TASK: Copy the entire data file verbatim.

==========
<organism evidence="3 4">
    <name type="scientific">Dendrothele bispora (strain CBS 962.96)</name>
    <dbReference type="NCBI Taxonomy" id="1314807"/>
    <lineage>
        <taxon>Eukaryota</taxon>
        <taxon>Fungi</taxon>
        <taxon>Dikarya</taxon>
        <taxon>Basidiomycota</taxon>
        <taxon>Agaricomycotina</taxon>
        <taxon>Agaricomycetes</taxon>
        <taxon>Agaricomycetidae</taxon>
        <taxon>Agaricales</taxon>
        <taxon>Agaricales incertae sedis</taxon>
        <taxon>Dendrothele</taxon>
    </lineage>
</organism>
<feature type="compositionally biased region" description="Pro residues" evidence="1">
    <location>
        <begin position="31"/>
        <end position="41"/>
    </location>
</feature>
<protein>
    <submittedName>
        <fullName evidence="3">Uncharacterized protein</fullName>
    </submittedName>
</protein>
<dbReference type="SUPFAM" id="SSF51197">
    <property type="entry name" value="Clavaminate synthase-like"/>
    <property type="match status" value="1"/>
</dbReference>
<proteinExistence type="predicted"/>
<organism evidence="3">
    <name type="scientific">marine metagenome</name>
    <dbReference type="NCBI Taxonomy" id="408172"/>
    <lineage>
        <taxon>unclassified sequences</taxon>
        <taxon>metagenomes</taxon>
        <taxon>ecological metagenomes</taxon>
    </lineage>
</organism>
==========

<organism evidence="3 4">
    <name type="scientific">Dendrothele bispora (strain CBS 962.96)</name>
    <dbReference type="NCBI Taxonomy" id="1314807"/>
    <lineage>
        <taxon>Eukaryota</taxon>
        <taxon>Fungi</taxon>
        <taxon>Dikarya</taxon>
        <taxon>Basidiomycota</taxon>
        <taxon>Agaricomycotina</taxon>
        <taxon>Agaricomycetes</taxon>
        <taxon>Agaricomycetidae</taxon>
        <taxon>Agaricales</taxon>
        <taxon>Agaricales incertae sedis</taxon>
        <taxon>Dendrothele</taxon>
    </lineage>
</organism>
<feature type="compositionally biased region" description="Pro residues" evidence="1">
    <location>
        <begin position="31"/>
        <end position="41"/>
    </location>
</feature>
<protein>
    <submittedName>
        <fullName evidence="3">Uncharacterized protein</fullName>
    </submittedName>
</protein>
<dbReference type="SUPFAM" id="SSF51197">
    <property type="entry name" value="Clavaminate synthase-like"/>
    <property type="match status" value="1"/>
</dbReference>
<proteinExistence type="predicted"/>
<organism evidence="3">
    <name type="scientific">marine metagenome</name>
    <dbReference type="NCBI Taxonomy" id="408172"/>
    <lineage>
        <taxon>unclassified sequences</taxon>
        <taxon>metagenomes</taxon>
        <taxon>ecological metagenomes</taxon>
    </lineage>
</organism>